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Requesting a locate is free, but not requesting one can be expensive and dangerous. Locating utility lines buried underground can help you dig around them safely and help prevent personal injury, property damage, interrupted service and monetary liabilities that can result from a line being hit. It is also the law. Revised Code of Washington (RCW) 19.122.030 (link is external) states you must call before you dig.
If you plan to dig more than 12 inches deep, call 811! You can find out what’s buried, for free, before you:
Make sure to call 811 at least 48 hours before you plan to dig. The center will then notify agencies with utilities in your area to mark their lines.
Different colors of paint are sprayed onto the ground to identify types and locations of underground utilities prior to excavation in the area. If you find locate markings on your property, or in the area, and want to inquire who requested them or what project will be done, please contact 811. Once marked, the requester is responsible for maintaining the marks.
Sulfur Water or Hydrogen Sulfide (H2S) is a colorless dissolved gas present in some well water. Sulfur, when released by opening a faucet, has a disagreeable "rotten egg" smell. Sulfur is present in groundwater supplies and creates the foul smell. The bad smell of sulfur-bearing water can come and go; it can be worse in the summer because of higher groundwater temperatures and changing water levels in a well.
Water is distributed from our sources to your tap through a network of buried pipes. Mineral deposits naturally build up and form a lining on pipe walls. Chlorine reacts with the layers of mineral deposits that have built up within our water distribution system. We have an annual city-wide flushing program to purge the deposits in our pipelines and minimize the discoloration at your tap.
Washington State law established the Pesticide Sensitivity Registry. People who are on the registry, or list, will be notified before pesticides are applied to landscaping or highway or roadway rights-of-way near the person’s residence.
People who are certified by their doctor as sensitive to pesticides may apply to be listed on the Pesticide Sensitivity Registry. People on the list will be notified when areas next to their homes will have pesticides applied by a Washington State Department of Agriculture (WSDA)-licensed applicator.
To be added to the list:
Find more information on the Washington State Department of Agriculture website (link is external)
If the street light is located within the city limits, please report the problem to the Public Works Department.
Read some tips to keep your sewer system worry-free and functioning properly.
Homeowners are responsible for sewer backup problems on personal or private property. If there is any issue with a backup on city property or with a City of Stanwood sewer manhole, please call Public Works immediately.
The City of Stanwood allows access to bulk water with the purchase of a Hydrant Use Permit (HUP). HUPs can be purchased Monday through Friday, 9 am to 4 pm from the Finance Department located at:City Hall10220 270th Street NWStanwood, WA 98292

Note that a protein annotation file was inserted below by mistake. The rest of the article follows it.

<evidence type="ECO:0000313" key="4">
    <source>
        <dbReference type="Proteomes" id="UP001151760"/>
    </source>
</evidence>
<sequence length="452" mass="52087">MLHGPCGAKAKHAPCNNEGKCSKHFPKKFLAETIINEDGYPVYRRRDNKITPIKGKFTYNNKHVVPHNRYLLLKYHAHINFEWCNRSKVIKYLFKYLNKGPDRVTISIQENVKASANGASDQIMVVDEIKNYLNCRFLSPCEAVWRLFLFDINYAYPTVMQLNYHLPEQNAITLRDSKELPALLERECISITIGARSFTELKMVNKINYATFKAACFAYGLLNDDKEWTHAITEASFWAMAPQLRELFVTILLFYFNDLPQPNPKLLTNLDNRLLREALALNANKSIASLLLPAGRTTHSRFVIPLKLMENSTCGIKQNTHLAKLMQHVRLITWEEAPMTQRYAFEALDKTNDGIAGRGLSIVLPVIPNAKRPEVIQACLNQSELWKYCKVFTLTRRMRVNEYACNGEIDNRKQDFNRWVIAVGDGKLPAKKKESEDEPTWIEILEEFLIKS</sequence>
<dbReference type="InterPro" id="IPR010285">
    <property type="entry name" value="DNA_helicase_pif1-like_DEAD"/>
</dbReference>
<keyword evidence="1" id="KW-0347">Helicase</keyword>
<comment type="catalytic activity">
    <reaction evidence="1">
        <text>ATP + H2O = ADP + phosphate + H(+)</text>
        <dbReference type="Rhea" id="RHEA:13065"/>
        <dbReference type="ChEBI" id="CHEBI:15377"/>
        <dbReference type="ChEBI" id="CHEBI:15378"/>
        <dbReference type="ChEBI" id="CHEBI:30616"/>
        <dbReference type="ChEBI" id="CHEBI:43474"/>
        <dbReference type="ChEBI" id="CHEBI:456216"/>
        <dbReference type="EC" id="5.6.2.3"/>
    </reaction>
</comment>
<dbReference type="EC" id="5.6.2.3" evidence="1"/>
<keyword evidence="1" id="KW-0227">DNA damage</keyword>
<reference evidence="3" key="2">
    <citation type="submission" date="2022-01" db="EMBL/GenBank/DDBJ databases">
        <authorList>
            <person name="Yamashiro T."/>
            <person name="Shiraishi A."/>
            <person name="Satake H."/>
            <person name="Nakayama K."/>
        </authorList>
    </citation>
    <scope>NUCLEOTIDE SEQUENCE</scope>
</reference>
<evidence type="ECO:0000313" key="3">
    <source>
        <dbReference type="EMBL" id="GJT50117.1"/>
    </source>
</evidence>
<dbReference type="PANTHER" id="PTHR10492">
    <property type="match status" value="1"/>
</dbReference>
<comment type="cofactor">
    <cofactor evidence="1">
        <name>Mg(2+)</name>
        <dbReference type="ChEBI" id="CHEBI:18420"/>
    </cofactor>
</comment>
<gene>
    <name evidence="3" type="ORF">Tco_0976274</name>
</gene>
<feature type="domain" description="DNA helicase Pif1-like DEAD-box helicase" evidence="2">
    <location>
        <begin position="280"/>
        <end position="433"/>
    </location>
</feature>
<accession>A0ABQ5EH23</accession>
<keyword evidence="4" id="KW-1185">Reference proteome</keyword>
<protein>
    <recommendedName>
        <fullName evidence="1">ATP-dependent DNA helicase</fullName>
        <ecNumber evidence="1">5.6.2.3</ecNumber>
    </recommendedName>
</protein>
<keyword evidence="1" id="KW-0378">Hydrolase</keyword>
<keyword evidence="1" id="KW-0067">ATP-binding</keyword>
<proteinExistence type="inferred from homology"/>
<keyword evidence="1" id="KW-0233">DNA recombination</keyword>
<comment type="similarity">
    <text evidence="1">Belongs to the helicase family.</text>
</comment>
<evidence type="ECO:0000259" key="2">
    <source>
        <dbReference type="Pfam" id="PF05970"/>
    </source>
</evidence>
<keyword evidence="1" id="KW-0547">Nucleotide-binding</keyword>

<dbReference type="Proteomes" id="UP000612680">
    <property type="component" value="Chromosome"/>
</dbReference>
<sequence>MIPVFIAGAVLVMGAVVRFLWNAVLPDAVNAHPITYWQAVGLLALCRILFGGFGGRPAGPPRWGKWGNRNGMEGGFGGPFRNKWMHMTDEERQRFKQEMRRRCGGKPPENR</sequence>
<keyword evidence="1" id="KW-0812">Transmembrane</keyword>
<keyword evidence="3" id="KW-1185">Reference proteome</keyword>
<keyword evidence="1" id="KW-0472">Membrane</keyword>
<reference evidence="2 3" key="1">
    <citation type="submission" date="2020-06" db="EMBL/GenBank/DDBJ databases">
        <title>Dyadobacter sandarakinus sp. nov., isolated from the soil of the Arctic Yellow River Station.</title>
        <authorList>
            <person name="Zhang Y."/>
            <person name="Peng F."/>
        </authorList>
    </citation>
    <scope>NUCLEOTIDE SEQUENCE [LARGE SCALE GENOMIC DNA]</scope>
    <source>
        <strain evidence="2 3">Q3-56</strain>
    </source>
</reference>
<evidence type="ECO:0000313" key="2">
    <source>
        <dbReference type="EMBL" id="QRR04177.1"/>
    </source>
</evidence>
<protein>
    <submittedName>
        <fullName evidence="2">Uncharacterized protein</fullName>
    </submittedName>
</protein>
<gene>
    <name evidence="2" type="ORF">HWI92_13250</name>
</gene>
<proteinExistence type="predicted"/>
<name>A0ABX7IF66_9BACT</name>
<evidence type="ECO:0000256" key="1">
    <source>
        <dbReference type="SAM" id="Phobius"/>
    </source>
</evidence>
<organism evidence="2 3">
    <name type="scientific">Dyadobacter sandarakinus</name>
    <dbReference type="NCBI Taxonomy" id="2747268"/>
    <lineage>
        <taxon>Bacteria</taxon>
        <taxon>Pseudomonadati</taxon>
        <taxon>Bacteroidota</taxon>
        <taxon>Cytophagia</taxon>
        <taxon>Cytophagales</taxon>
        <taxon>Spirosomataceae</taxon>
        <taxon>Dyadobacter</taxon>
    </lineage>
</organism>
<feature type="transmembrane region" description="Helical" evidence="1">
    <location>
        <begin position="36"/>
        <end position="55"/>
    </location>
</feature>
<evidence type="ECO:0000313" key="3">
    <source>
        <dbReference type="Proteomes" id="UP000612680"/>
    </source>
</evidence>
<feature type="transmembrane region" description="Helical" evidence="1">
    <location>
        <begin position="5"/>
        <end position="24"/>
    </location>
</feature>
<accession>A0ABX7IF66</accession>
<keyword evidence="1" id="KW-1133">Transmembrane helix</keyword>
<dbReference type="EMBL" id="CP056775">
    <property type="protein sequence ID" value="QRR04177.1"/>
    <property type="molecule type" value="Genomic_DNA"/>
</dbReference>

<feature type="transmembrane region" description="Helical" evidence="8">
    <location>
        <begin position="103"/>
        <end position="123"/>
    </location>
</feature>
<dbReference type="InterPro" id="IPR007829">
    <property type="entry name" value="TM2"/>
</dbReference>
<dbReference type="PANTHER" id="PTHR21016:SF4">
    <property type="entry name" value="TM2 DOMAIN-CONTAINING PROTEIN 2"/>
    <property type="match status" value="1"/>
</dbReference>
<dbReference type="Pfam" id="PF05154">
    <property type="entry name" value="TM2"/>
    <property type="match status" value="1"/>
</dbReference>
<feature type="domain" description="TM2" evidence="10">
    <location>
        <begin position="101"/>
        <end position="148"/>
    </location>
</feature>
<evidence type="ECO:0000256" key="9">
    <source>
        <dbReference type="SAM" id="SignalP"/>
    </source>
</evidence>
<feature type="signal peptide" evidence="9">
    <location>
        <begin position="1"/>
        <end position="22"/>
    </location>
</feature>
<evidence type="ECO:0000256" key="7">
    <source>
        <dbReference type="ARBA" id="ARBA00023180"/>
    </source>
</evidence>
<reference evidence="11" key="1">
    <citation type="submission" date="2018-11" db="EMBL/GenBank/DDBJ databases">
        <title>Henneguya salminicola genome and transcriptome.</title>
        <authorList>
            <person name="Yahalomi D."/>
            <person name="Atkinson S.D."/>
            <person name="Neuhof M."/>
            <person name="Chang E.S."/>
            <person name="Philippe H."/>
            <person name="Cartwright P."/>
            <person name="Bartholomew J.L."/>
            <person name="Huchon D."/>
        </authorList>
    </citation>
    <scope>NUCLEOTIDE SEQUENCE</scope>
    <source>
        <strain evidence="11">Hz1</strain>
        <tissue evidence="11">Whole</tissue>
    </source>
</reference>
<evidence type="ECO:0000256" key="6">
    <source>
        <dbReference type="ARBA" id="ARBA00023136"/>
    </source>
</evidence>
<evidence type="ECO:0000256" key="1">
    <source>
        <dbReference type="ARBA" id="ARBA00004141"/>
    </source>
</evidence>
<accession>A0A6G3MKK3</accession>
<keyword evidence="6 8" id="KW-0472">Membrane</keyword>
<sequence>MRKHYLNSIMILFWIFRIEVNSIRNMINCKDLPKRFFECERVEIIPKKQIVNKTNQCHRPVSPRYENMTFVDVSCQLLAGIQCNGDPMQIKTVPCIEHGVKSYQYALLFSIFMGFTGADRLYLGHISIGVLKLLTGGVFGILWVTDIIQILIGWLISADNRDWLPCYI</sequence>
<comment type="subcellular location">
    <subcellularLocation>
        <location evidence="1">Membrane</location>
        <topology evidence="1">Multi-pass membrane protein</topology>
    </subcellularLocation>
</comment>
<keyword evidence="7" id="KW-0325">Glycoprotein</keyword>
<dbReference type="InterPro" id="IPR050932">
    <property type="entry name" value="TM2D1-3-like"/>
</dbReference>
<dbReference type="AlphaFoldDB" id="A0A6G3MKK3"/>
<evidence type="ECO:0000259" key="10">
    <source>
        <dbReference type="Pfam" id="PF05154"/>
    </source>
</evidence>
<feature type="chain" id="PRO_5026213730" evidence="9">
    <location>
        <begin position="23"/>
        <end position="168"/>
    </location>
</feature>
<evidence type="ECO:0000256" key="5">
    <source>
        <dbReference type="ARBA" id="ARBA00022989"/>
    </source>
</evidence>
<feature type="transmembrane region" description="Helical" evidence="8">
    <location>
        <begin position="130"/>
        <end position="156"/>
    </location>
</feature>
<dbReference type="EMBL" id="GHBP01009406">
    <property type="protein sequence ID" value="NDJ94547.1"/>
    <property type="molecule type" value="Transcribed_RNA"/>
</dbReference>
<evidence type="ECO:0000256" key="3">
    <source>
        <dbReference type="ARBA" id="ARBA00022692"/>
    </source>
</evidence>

HUPs are valid for one day, and are non-refundable.
The Hydrant Use permit fee is $50 per day plus utility taxes.
This fee allows up to 5,000 gallons or 668.4 cubic feet of water. Water withdrawal over 5,000 gallons or 668.4 cubic feet per day shall be charged an added $5.34 per each additional 748 gallons or 100 cubic feet plus utility taxes.
The fire hydrant in the Public Works yard at 26729 98th Drive NW is the only fire hydrant available for public use.
Note: Water taken from hydrants is not recommended for human consumption unless boiled or otherwise treated.
If you suspect you have a water leak, which is usually reflected in a higher-than-usual water usage bill, ask these questions to help determine what the cause might be:
Leaks between the water meter and your home, including inside of your home, are the homeowner’s responsibility.
The City of Stanwood is located in north Snohomish County, WA, north of the mouth of the Stillaguamish River. The City’s corporate boundary encompasses an area of approximately 2.7 square miles. The City’s existing water distribution system extends beyond the City limits. The existing water system extends south to the Sylvana Crest Subdivision on the south side of Hatt Slough and north of Drainage District 17 along Old Pacific Highway.
The distribution system extends east to 48th Avenue NW (Valde Road) and west to the Stillaguamish River and Skagit Bay. The City’s existing retail water service area encompasses an area of approximately 10 square miles. The City is responsible for providing public water service, utility management, and water system development within this area. However, requests for new water service outside the Urban Growth Area Boundary will only be granted after the area is annexed to the City or upon completion of an annexation agreement.
The City of Stanwood is required to treat all of our water sources with chlorine. We do not add fluoride to our water.
Reduce the taste of chlorine.
The City of Stanwood is committed to delivering the best quality drinking water. We strive in meeting the challenges of source water protection, water conservation and community education while continuing to serve the needs of all of our water users.
Each year we routinely monitor the quality of all of our water sources and the distribution system to ensure that they meet the latest regulations.
View all available Consumer Confidence Reports.